Teaching Business Ethics: A ‘Classificationist’ Approach
Business Ethics: A European Review, Vol. 16, No. 2, April 2007
10 Pages Posted: 23 May 2011
Date Written: May 17, 2011
It is imperative that business ethics be taught at all MBA programmes, and even at the undergraduate level. While no graduate of law, dentistry, veterinary, medicine, engineering, social work or other professional schools can take a degree in any of these respective subjects without being made aware of the case for the propriety and general beneficence of their calling, the same, unfortunately, cannot be said in the case of business schools. In the latter case, all too often, students are allowed to graduate without ever once being confronted with the argument that business too, and even pre-eminently so, makes an important contribution to society, and is a worthwhile pursuit. All too often, despite even having a course in business ethics, students emerge believing that commerce is either vaguely disreputable, or even that it is totally dishonest per se and exploitative. No graduate school from anthropology to zoology has to suffer any similar ignominy.
Business ethics is seen by many graduate schools of commerce or management as a luxury, which can be jettisoned in favour of other, and sometimes more fashionable, courses. When a business ethics course is offered, the content of the course pays very little attention to the essential ethic of business. Instead, the focus of many business ethics courses is the ethical dilemmas that arise in a business setting. There is a fundamental difference between the ethics of a market and behaving ethically in a business. A market is a process by which individuals interact with one another. Thus, the former examines the actions, interactions and consequences of those actions between individuals as a system, while the later examines the dilemma before an individual and the morality of the choices to be made.
There are 38 unique business ethics titles under the top six textbook publishing companies, 22 of which were published in 2005 or later. (Appendix I lists the publishers and the respective textbooks.) Upon reviewing these textbooks in business ethics, we see a tremendous number of chapters that address corporate social responsibility, the collective responsibility of an organization, how the corporation should treat its employees and personal decision making. (Of the 38 titles, most followed a very similar format, while seven followed the casebook format.) Typically, there is an initial chapter introducing the student to business ethics. Newton & Ford (2006), for example, entitle their first chapter ‘Is Capitalism the Best Route to Human Happiness?’. It then contrasts readings from Adam Smith and Karl Marx, leaving the student with the false impression that philosophical arguments supporting the ethics of the market have not progressed in the past 225 years. Throughout the rest of Newton & Ford (2006), the issue is dropped and the focus shifts to the modern issues that address ethics of business decisions, like corporate responsibility, etc. The exclusion from the discussion of the ethics of business is absolutely typical among these textbooks. Furthermore, in other textbooks (e.g. see Chapter 3 in DesJardins 2006), utilitarianism and private property rights are castigated as Classical Theory that do not withstand modern stakeholder criticisms. Finally, there are the sections of the various textbooks that pit the individual against the corporation. The individual finds himself in conflict with his employer because the company wants him to deviate from his personal code of ethics. For example, a person who is trying to sell a product must lie and say that it is a great product, even though he does not like it himself.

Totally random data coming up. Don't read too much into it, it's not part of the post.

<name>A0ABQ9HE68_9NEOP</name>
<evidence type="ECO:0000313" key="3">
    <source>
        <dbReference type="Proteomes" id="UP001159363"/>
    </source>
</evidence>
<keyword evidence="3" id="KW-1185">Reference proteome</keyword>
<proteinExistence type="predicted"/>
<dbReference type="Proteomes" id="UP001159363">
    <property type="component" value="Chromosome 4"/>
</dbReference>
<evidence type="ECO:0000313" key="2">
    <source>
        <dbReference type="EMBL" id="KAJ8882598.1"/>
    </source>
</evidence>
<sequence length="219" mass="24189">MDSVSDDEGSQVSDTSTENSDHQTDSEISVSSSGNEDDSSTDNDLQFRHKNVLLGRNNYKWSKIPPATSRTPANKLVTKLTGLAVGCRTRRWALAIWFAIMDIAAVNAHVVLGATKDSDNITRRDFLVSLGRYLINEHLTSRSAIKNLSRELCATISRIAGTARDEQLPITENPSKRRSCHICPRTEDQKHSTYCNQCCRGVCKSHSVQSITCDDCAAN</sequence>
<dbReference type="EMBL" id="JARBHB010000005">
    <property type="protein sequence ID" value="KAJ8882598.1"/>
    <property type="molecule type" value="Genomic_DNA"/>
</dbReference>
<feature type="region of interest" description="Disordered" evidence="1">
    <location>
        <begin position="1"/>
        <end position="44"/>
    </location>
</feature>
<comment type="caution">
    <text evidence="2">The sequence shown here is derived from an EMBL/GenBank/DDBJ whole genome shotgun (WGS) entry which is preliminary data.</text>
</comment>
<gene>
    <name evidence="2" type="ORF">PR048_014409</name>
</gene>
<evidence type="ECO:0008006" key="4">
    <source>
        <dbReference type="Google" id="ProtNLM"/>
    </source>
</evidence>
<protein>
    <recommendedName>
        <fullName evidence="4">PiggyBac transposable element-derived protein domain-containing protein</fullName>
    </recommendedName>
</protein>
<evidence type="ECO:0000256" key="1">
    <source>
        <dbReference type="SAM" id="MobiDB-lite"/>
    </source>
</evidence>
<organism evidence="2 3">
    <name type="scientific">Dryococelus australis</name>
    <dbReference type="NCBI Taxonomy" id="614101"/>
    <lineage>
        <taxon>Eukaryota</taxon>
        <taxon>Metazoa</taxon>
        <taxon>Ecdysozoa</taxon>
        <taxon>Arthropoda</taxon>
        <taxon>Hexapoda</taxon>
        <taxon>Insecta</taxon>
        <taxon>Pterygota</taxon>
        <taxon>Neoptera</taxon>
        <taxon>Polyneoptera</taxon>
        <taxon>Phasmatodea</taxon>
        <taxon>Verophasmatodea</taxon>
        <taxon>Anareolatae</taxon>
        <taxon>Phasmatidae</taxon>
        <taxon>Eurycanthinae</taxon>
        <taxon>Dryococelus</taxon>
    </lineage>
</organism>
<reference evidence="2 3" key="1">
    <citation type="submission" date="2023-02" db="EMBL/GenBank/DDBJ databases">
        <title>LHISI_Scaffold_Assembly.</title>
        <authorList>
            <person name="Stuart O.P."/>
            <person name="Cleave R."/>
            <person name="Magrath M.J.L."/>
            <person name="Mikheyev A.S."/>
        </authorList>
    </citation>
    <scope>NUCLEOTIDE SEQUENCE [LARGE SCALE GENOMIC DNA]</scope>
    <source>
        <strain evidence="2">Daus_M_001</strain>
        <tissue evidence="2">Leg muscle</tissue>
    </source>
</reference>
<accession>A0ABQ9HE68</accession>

The unfortunate aspect of focusing so much on ethics in a business situation is that it gives scant attention to the underlying morality of voluntary exchange. In short, business ethics classes rarely mention the ethics of business – the ethics of commerce. When the courses do address the topic of whether business is ethical, business is usually cast in a negative light. How can a society’s commerce function at all, let alone in a meaningful and efficient manner, if its practitioners are apologetic about their professions, or even ashamed of them? There is a difficulty in advocating what might be considered by some as ‘boosterism’ for business and free enterprise and this must be faced right at the outset: How can this difficulty be reconciled with academic freedom? After all, there are, no doubt, many professors – both within business schools and outside of them – who see business in precisely this light: a dubious undertaking at best and an exploitative one at worst. It is at this point that the economist can contribute to the dialogue. The economist looks at the economy from both the micro-level and the macro-level. At the micro-level, the economist examines the relationship of trade among individuals and, at the macro-level, the economist takes a systemic perspective. From these vantage points, the economist is able to draw conclusions about the ethicalness of commerce. Unfortunately, not all economists agree; thus, an answer is sought by the ‘classificationist’ approach.
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